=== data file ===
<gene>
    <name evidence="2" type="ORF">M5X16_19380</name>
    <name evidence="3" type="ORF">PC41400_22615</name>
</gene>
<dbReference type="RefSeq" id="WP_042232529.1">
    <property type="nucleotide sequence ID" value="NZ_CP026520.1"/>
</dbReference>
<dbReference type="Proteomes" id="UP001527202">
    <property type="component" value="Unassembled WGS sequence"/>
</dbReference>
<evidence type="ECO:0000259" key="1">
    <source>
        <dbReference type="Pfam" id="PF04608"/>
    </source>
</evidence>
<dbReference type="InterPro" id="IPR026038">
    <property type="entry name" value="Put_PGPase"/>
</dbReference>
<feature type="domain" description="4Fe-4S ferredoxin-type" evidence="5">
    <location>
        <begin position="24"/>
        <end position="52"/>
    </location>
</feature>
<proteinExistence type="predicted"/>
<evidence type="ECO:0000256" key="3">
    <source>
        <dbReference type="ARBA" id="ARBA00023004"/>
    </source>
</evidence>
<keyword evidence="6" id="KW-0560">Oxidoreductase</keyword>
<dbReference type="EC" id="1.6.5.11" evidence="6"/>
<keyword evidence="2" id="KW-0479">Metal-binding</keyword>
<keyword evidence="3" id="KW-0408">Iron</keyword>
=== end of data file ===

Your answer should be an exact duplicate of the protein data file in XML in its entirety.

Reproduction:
<gene>
    <name evidence="2" type="ORF">M5X16_19380</name>
    <name evidence="3" type="ORF">PC41400_22615</name>
</gene>
<dbReference type="RefSeq" id="WP_042232529.1">
    <property type="nucleotide sequence ID" value="NZ_CP026520.1"/>
</dbReference>
<dbReference type="Proteomes" id="UP001527202">
    <property type="component" value="Unassembled WGS sequence"/>
</dbReference>
<evidence type="ECO:0000259" key="1">
    <source>
        <dbReference type="Pfam" id="PF04608"/>
    </source>
</evidence>
<dbReference type="InterPro" id="IPR026038">
    <property type="entry name" value="Put_PGPase"/>
</dbReference>
<feature type="domain" description="4Fe-4S ferredoxin-type" evidence="5">
    <location>
        <begin position="24"/>
        <end position="52"/>
    </location>
</feature>
<proteinExistence type="predicted"/>
<evidence type="ECO:0000256" key="3">
    <source>
        <dbReference type="ARBA" id="ARBA00023004"/>
    </source>
</evidence>
<keyword evidence="6" id="KW-0560">Oxidoreductase</keyword>
<dbReference type="EC" id="1.6.5.11" evidence="6"/>
<keyword evidence="2" id="KW-0479">Metal-binding</keyword>
<keyword evidence="3" id="KW-0408">Iron</keyword>